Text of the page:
I have been advised that I should be able to park outside, on the pavement. Law-abiding resident that I am, I decide to park along the road and walk up.
Here I am at the
base of Worthing's Men in Sheds to be interviewed by local television. Yes, indeed, I may just be a Star in the Making. Though probably not.
Regular readers may recall that the saga of Sorry Times for the
voluntary organisation I chair has been taking space in the local newspapers over recent months. Each time another story appears, the sub-editor responsible for putting the page together chooses to use, once again, the worst photograph ever taken of Yours
Truly. "Look miserable!" the photographer had exhorted me. Obedient as ever, I did as I was told. Now I am paying for it big time and, even though I am possibly one of the least vain people I know (not having too much to be vain about, you understand) nobody
really wants to be pictured in a newspaper circulating among one's friends and acquaintances in one's home town looking like the very wettest of Wet Weekends.
It seems an excellent idea to be filmed at the
premises of one of the local organisations we support. It will give them welcome publicity and with a little bit of luck may divert attention from my miserable face. Men in Sheds is the kind of organisation I love in that it does exactly what it says on the
tin. It brings together men - in sheds. They are making and mending, using skills like woodwork which they learnt from their fathers, who learnt them from their fathers before them.
One fella is fashioning
beautiful dolls' cribs, perfect in every handmade detail. I realise that I have solved the problem of The Twinkles' next birthday presents a full eight months before it even becomes a problem. Ralph, who set up Men in Sheds in Worthing, says the next two cribs
to be made will have my name on them.
Ernie, who will be 87 next month, is refurbishing tools to be donated to Third World countries. While he polishes up a fearsome looking saw, we talk about musical theatre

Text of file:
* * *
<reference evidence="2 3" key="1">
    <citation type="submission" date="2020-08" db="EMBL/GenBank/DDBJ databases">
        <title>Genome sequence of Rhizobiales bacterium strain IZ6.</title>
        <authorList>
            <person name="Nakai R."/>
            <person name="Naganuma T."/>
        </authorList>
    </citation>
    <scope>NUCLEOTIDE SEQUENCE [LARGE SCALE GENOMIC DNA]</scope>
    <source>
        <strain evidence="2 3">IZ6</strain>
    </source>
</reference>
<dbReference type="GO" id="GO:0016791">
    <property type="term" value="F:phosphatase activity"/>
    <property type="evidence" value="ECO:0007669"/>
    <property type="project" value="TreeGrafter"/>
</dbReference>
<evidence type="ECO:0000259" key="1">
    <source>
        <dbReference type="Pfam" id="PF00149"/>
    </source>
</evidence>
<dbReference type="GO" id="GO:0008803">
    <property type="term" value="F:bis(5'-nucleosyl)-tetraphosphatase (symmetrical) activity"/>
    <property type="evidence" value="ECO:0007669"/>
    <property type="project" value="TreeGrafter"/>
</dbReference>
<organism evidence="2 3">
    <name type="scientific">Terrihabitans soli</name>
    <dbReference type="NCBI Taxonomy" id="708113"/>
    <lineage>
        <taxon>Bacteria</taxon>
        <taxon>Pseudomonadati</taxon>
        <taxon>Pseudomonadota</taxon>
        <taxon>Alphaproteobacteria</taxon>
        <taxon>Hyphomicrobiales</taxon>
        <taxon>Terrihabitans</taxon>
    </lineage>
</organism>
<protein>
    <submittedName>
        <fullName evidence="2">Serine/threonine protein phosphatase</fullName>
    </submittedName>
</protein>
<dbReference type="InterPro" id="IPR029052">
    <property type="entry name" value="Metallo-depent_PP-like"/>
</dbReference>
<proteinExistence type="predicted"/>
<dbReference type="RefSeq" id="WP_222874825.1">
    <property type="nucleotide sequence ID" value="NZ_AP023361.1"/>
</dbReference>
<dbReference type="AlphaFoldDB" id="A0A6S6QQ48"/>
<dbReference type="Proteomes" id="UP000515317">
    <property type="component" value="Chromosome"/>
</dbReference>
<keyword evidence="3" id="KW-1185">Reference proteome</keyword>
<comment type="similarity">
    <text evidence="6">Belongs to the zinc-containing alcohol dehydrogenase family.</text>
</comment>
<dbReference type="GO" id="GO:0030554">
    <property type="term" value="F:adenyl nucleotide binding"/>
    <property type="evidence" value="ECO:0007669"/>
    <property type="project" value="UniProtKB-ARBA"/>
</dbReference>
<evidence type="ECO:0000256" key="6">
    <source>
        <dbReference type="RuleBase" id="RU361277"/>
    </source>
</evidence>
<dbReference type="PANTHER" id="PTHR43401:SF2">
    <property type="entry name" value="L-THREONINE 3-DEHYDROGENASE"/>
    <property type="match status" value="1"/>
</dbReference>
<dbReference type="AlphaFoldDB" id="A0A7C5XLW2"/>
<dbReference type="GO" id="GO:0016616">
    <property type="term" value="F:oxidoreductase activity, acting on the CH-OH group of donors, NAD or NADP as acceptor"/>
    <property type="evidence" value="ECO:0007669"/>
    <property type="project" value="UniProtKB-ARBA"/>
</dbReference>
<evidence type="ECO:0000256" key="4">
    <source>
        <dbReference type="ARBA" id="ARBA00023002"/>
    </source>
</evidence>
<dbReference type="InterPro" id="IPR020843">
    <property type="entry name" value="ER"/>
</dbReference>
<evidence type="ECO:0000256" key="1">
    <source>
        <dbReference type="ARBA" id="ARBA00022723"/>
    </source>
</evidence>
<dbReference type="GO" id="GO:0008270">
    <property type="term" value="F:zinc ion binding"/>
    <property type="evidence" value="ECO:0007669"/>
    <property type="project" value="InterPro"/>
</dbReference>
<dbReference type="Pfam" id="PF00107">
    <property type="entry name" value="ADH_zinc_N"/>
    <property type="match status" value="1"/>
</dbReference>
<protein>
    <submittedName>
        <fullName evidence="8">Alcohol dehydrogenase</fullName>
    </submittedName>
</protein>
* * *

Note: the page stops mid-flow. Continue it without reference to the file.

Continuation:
- he has performed in amateur productions for many a year. I should have seen his Scrooge, he tells me.
The TV people turn up and are delighted with the setting. Lots of noise and atmosphere, they say. I tell
them about Ernie and his refurbished tools and the cameraman makes sure to film him at work. Then it's my turn to face the camera. I know very well that, though I answer questions for around twenty minutes, it's likely only 20 seconds' worth will make it onto
the TV screen. Hopefully I won't have my Miserable Face on for the whole twenty seconds...
After my brief sortie into the World of Television, Mr B and I head off to the cinema where we have booked tickets
for "Eddie the Eagle." Now there was a man who, just by being himself, captivated the world's media. Mr B and I remember well those Winter Olympics in Calgary in 1988. We watched the Real Eddie make his (literally) death-defying ski jumps. It's one of the
benefits of living to a Great Age that you can recall the events of new feature films "based on real life" when they were, well, the Real Thing.
I remember when the film of Apollo 13 was first released, lots
of my younger friends, those too young to have been around in 1970, thought the story a little far-fetched. I'm not sure they believed me when I said that real life was even more incredible, even more miraculous, even more spine-tingling. And we were mere
observers. Likewise with Our Eddie. The makers of Eddie the Eagle may have taken considerable liberties, inventing at least one of the main characters - but those ski jumps are only too scarily real. I, being a wimp of the First Order who cannot even jump
off the side into a swimming pool, am holding tightly to my seat in Row D as we soar with Eddie and cross every finger and toe for a safe landing.
Eddie had it right when dealing with the media. He was always
himself. I, too, if I ever face the cameras again, must ensure that, like Eddie, I am true to myself.
Miserable face and all.